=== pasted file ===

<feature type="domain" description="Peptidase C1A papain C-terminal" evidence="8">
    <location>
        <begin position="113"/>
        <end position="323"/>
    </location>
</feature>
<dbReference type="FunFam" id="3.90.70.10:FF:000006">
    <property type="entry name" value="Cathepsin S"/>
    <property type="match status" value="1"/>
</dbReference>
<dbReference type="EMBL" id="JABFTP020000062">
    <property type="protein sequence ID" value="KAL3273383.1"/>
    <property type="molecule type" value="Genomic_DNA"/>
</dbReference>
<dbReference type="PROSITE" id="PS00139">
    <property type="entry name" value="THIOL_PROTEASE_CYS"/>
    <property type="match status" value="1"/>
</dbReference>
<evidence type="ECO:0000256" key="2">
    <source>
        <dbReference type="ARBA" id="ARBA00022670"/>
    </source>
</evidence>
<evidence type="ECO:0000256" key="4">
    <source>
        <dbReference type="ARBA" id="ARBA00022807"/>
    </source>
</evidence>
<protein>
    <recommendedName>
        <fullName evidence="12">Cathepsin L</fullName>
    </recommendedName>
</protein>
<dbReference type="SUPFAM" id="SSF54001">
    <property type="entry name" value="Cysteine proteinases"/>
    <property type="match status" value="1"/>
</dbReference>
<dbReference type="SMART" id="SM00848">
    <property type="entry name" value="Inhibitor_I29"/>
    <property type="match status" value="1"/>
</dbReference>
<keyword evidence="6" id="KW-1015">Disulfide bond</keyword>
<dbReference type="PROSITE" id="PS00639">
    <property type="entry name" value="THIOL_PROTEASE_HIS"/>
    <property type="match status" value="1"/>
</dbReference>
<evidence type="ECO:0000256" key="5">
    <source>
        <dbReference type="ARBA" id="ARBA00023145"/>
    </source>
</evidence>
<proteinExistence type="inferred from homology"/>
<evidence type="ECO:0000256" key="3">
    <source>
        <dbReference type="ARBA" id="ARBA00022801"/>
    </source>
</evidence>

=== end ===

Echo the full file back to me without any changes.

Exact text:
<feature type="domain" description="Peptidase C1A papain C-terminal" evidence="8">
    <location>
        <begin position="113"/>
        <end position="323"/>
    </location>
</feature>
<dbReference type="FunFam" id="3.90.70.10:FF:000006">
    <property type="entry name" value="Cathepsin S"/>
    <property type="match status" value="1"/>
</dbReference>
<dbReference type="EMBL" id="JABFTP020000062">
    <property type="protein sequence ID" value="KAL3273383.1"/>
    <property type="molecule type" value="Genomic_DNA"/>
</dbReference>
<dbReference type="PROSITE" id="PS00139">
    <property type="entry name" value="THIOL_PROTEASE_CYS"/>
    <property type="match status" value="1"/>
</dbReference>
<evidence type="ECO:0000256" key="2">
    <source>
        <dbReference type="ARBA" id="ARBA00022670"/>
    </source>
</evidence>
<evidence type="ECO:0000256" key="4">
    <source>
        <dbReference type="ARBA" id="ARBA00022807"/>
    </source>
</evidence>
<protein>
    <recommendedName>
        <fullName evidence="12">Cathepsin L</fullName>
    </recommendedName>
</protein>
<dbReference type="SUPFAM" id="SSF54001">
    <property type="entry name" value="Cysteine proteinases"/>
    <property type="match status" value="1"/>
</dbReference>
<dbReference type="SMART" id="SM00848">
    <property type="entry name" value="Inhibitor_I29"/>
    <property type="match status" value="1"/>
</dbReference>
<keyword evidence="6" id="KW-1015">Disulfide bond</keyword>
<dbReference type="PROSITE" id="PS00639">
    <property type="entry name" value="THIOL_PROTEASE_HIS"/>
    <property type="match status" value="1"/>
</dbReference>
<evidence type="ECO:0000256" key="5">
    <source>
        <dbReference type="ARBA" id="ARBA00023145"/>
    </source>
</evidence>
<proteinExistence type="inferred from homology"/>
<evidence type="ECO:0000256" key="3">
    <source>
        <dbReference type="ARBA" id="ARBA00022801"/>
    </source>
</evidence>